Shocking Failure To Protect Children


Arizona’s shocking failure to even investigate reports of child abuse — much less actually protect children — has finally spurred a political crisis.

Gov. Jan Brewer yesterday set up a task force to review 6,100 cases Child Protective Services classified as “Not Investigated” in the course of the past four years. That comes on top of the current backlog of 10,000 cases not investigated within the two months mandated by law.

The governor said such official neglect is “inexcusable.”

We would laugh, if we weren’t overcome with the need to weep for these children.

This shameful crisis has been a cancer growing in plain sight for years. Arizona already had CPS caseloads 77 percent above the national standard when the state Legis­lature slashed funding during the recession. Gov. Brewer pushed half-heartedly for an increase in the number of CPS caseworkers this year and has proposed another increase for the upcoming year. But the belated and inadequate efforts won’t come close to solving the problem.

The incidence of child abuse and neglect has grown inexorably in this state, which has increasingly abandoned its children.

Tragically, the failure to even investigate reports of abuse and neglect remains just the lump that marks the cancer beneath. The number of children in foster care has soared from 9,000 a few years ago to 15,000 now — creating a terrible shortage in the number of foster homes. Moreover, children in out-of-home care must struggle to get the services they need. Equally tragic, families struggling with the problems that lead to abuse and neglect can’t get the help they need either.

Repeated cases here in Rim Country have demonstrated the awful consequences of ignoring those early reports. Today’s story details a few of those cases. Time and again, CPS has either ignored abuse or left children in homes despite overwhelming evidence.

Make no mistake: We will all pay a heavy price for this failure. Study after study has documented the ghastly impact of child abuse and neglect — not just on the helpless children, but on the larger society. Such abuse festers close to the root of every social problem we face, including drug and alcohol abuse, crime, education and mental illness.

A comprehensive study by the Institute of Medicine and the National Research Council of the National Academies put the cost of child abuse at more than $80 billion to $94 billion annually, which includes hospitalization, law enforcement, child welfare, special education, juvenile and adult criminal justice, homelessness and lost productivity.

Sophisticated research shows that child abuse literally shapes the brains of its victims. The terror of that abuse affects the development of the child’s amygdala, which regulates emotions like fear and anxiety. It also affects the development of the prefrontal cortex, responsible for thinking, planning, reasoning and decision-making. The abuse we ignore can shape a child’s brain for life.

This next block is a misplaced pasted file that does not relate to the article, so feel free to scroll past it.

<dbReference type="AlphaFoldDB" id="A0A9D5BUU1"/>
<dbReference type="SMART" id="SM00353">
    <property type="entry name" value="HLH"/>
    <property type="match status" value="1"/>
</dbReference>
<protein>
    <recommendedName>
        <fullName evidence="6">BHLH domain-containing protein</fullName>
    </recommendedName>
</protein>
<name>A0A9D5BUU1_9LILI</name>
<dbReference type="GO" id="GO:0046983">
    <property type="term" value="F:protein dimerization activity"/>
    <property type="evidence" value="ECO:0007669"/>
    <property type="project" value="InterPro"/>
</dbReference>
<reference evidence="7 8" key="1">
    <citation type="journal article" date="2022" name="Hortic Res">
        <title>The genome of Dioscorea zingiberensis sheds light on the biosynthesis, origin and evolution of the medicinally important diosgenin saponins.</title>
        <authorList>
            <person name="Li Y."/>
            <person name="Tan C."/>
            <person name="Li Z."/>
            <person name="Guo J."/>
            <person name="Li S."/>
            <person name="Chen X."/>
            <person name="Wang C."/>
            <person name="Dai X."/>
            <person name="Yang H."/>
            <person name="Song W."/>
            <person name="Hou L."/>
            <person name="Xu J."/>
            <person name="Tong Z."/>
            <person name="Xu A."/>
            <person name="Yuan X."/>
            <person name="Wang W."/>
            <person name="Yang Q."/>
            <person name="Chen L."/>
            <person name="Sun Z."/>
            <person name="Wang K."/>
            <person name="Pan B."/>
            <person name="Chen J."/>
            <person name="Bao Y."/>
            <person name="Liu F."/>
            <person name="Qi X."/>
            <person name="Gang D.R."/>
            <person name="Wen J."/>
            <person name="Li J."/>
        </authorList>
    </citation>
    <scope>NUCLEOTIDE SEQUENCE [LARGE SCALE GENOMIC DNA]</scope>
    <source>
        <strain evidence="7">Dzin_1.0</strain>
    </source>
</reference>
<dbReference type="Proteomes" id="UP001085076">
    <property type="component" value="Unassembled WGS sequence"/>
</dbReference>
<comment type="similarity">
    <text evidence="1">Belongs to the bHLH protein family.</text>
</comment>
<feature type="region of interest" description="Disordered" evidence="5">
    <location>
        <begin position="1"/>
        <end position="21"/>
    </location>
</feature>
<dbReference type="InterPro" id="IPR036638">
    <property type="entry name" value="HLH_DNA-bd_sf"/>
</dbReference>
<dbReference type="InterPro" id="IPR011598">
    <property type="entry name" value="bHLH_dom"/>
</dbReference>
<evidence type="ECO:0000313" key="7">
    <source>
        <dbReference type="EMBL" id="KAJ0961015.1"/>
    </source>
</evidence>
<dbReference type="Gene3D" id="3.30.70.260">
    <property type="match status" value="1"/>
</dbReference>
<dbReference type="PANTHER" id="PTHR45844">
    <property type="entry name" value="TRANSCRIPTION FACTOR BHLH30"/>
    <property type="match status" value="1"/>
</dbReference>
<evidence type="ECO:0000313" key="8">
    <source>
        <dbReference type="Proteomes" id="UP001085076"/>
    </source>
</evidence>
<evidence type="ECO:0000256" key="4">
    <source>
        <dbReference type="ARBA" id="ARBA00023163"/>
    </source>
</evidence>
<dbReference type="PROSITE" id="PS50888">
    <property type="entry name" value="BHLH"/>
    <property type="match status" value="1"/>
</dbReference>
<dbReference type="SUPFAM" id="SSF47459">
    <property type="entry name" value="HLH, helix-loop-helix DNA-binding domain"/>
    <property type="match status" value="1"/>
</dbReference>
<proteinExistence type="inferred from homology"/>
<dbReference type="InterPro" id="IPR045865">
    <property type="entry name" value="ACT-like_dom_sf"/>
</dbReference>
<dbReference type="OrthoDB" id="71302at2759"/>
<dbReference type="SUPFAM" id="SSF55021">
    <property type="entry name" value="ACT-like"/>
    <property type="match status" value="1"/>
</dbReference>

The Department of Health and Human Services maintains a Web site ( foundation/foundationf.cfm) that summarizes some of the research on the dismaying long-term effect of our willingness to abandon children to abuse and neglect. Children subject to such treatment face a greater risk of depression, low self-esteem, anxiety, post-traumatic stress disorder, attachment difficulties, eating disorders, suicide, drug abuse, mental illness, impaired cognitive function, lowered achievement in school.

One study found that abuse and neglect increase the odds a child will end up in the juvenile justice system by 53 percent and in the adult criminal system by 38 percent. Maltreated children have a 25 percent greater risk of teen problems like delinquency, pregnancy, drug use, low academic achievement and mental health problems. Tragically, those who suffer child abuse and neglect are more likely to falter as parents as well — perpetuating the damage from one generation to the next.

Of course, many children who suffer terrible abuse and neglect go on to live full, rich, happy, productive lives. Moreover, studies have shown that timely intervention and adequate support and services can play a huge role in helping a child cope with these impacts.

Clearly, if we would decrease the incidence of all of those problems, we must carefully investigate every report of abuse, provide timely assistance to any family struggling to break the cycle and guarantee full support for foster parents and children seeking to recover from the effects of this blight.

We hope the Legislature will not let politics dominate their response to this tragedy. Gov. Brewer has rightly called the state’s failure “inexcusable.” We hope that the Legislature will not let this turn into a campaign issue — with exaggerated claims on both sides. That will only happen if both parties make protecting children from abuse and neglect their top priority in an era when rising state revenues offer a chance to make a difference.

But we suspect that will only happen if the voters make it clear to their own elected representatives that they’re watching — and will vote accordingly.


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